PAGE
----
Four-legged patients need temporary homes
By Karen Millard
Nobody likes to spend time in the hospital. That’s why the Western College of Veterinary Medicine (WCVM) is hoping to increase its roster of volunteers willing to offer a home-away-from-home to pets undergoing radiation therapy.
When it opened in November 2004, the WCVM’s oncology radiation unit became the only facility in Western Canada able to treat small animals for cancer. In its first year of operation, the unit delivered treatment to dogs and cats from all four western provinces. Staff currently see an average of two to three animals per day, but anticipate that number rising as word of the unit spreads among referring veterinarians. “Right now,” says veterinarian Candace Grier, “they don’t know radiation therapy is an option.”
The more fortunate animals have been sent to the WCVM for full-course radiation treatment – therapy that offers a good probability of long-term remission or cure. And since the treatments typically last three to four weeks, staff try to place out-of-town animals in foster care, a program initiated by Monique Mayer, assistant professor in charge of Radiation Oncology in the Small Animal Clinical Sciences Department.
“You have to understand they’re not sick animals when they arrive,” Mayer explains. “Most of them bounce in here feeling pretty good.”
Clinic staff do their best to make the experience a pleasant one for the animals by providing mats and chew toys, and, when possible, allowing them out of their kennels to roam the office area, she says. Still, it’s no fun being in the hospital. The confinement, Mayer believes, could affect the animal’s mental state, and the outcome. “If they’re happier, they’ll do better in treatment,” Mayer says, and what makes them happy is to be in a loving home.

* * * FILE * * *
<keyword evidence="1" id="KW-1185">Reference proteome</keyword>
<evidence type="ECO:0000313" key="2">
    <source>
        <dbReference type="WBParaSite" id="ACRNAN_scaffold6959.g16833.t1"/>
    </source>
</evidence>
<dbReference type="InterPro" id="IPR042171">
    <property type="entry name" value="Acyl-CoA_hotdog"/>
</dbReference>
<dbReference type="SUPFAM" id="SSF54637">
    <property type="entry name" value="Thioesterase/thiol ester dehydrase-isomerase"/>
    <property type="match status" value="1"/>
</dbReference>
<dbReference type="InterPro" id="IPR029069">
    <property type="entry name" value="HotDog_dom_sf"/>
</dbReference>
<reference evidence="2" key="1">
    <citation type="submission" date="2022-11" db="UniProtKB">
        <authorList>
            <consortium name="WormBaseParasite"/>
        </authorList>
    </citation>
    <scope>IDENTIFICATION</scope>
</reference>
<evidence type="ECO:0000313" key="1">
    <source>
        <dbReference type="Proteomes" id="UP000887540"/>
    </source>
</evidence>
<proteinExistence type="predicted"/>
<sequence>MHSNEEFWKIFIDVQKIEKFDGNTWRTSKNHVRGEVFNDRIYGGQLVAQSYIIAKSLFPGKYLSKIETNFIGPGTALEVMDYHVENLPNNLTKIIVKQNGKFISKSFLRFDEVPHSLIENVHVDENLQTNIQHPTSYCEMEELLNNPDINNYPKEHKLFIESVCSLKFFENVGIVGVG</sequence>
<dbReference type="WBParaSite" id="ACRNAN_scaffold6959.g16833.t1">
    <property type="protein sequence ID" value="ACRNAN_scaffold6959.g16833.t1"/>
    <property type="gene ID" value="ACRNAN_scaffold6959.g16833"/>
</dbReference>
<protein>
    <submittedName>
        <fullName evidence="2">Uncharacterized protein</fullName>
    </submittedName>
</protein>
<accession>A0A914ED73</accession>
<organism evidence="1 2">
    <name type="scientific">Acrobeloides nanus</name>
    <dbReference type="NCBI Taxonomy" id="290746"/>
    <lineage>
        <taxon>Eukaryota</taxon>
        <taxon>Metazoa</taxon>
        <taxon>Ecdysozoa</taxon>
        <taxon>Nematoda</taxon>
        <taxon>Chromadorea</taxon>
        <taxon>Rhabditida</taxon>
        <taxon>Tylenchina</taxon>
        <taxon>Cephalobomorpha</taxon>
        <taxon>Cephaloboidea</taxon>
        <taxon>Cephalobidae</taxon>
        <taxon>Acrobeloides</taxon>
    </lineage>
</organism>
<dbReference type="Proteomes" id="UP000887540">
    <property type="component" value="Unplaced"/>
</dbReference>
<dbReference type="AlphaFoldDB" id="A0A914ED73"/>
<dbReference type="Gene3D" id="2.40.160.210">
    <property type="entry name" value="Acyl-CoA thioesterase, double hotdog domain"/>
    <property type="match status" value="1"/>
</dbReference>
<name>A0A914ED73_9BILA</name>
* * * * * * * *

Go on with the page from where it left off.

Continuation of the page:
One person with first-hand fostering experience is Amanda Campbell, a final year veterinary student who cared for Copper, a chocolate lab from Calgary, while he underwent treatment for multiple myeloma. The dog slept beside Campbell’s bed and sometimes, when she arrived to pick him up before his sedation wore off, “he would struggle, trying to get up, until I went and sat with him,” she says. “Then he would relax. He was very attached to me, and I to him.”
“The owners definitely do better,” adds Radiation Therapist Erica Cullen. “I think a lot of clients would find it difficult to go through with the treatment if they knew their pet had to stay in a cage for a month.” Knowing the animal is in the comfort of a home environment, she says, gives them peace of mind.
Since the unit did its first treatment, on Mister the cat who was fostered by WCVM Dean Charles Rhodes and his wife, 25 pets have received full-course radiation therapy. Bailey, a female pug from Calgary, couldn’t bear to be separated from her brother Riley so the two were fostered together while Bailey received treatment for a mast cell tumour, says Mayer. Toby, a golden retriever from B.C., underwent radiation therapy for a nasal tumour, but also had sore hips that prevented him from climbing stairs. He spent his nights in his foster family’s living room, comforted by his foster dad sleeping right beside him on the couch.
“Fosters develop such a connection with the animal,” Cullen says. “There are almost always tears at the parting. They’ve all found the experience rewarding.”
To inquire about volunteering for the WCVM’s radiation therapy foster program, contact any member of the radiation therapy team at 966-1894.
Karen Millard is a Saskatoon freelance writer